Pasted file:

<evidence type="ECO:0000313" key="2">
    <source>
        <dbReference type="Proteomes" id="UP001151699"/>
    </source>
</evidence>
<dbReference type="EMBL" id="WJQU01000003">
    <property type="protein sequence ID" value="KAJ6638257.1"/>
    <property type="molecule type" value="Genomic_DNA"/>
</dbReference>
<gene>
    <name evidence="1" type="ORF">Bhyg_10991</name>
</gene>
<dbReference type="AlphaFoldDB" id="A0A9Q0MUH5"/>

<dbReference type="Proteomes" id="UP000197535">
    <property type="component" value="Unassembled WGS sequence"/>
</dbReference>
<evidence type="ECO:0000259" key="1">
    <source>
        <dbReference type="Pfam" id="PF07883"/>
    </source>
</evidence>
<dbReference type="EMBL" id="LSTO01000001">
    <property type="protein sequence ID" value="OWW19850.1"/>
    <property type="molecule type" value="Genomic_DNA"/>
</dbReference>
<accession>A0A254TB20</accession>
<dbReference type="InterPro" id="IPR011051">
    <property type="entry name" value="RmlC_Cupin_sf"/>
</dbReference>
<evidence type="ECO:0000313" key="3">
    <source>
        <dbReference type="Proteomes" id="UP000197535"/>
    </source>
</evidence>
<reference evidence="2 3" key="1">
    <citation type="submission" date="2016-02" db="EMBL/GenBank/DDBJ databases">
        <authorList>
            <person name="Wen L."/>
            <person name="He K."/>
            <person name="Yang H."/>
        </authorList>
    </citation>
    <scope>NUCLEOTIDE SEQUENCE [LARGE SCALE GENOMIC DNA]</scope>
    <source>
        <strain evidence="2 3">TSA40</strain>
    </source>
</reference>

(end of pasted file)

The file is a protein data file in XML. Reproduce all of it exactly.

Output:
<evidence type="ECO:0000313" key="2">
    <source>
        <dbReference type="Proteomes" id="UP001151699"/>
    </source>
</evidence>
<dbReference type="EMBL" id="WJQU01000003">
    <property type="protein sequence ID" value="KAJ6638257.1"/>
    <property type="molecule type" value="Genomic_DNA"/>
</dbReference>
<gene>
    <name evidence="1" type="ORF">Bhyg_10991</name>
</gene>
<dbReference type="AlphaFoldDB" id="A0A9Q0MUH5"/>

<dbReference type="Proteomes" id="UP000197535">
    <property type="component" value="Unassembled WGS sequence"/>
</dbReference>
<evidence type="ECO:0000259" key="1">
    <source>
        <dbReference type="Pfam" id="PF07883"/>
    </source>
</evidence>
<dbReference type="EMBL" id="LSTO01000001">
    <property type="protein sequence ID" value="OWW19850.1"/>
    <property type="molecule type" value="Genomic_DNA"/>
</dbReference>
<accession>A0A254TB20</accession>
<dbReference type="InterPro" id="IPR011051">
    <property type="entry name" value="RmlC_Cupin_sf"/>
</dbReference>
<evidence type="ECO:0000313" key="3">
    <source>
        <dbReference type="Proteomes" id="UP000197535"/>
    </source>
</evidence>
<reference evidence="2 3" key="1">
    <citation type="submission" date="2016-02" db="EMBL/GenBank/DDBJ databases">
        <authorList>
            <person name="Wen L."/>
            <person name="He K."/>
            <person name="Yang H."/>
        </authorList>
    </citation>
    <scope>NUCLEOTIDE SEQUENCE [LARGE SCALE GENOMIC DNA]</scope>
    <source>
        <strain evidence="2 3">TSA40</strain>
    </source>
</reference>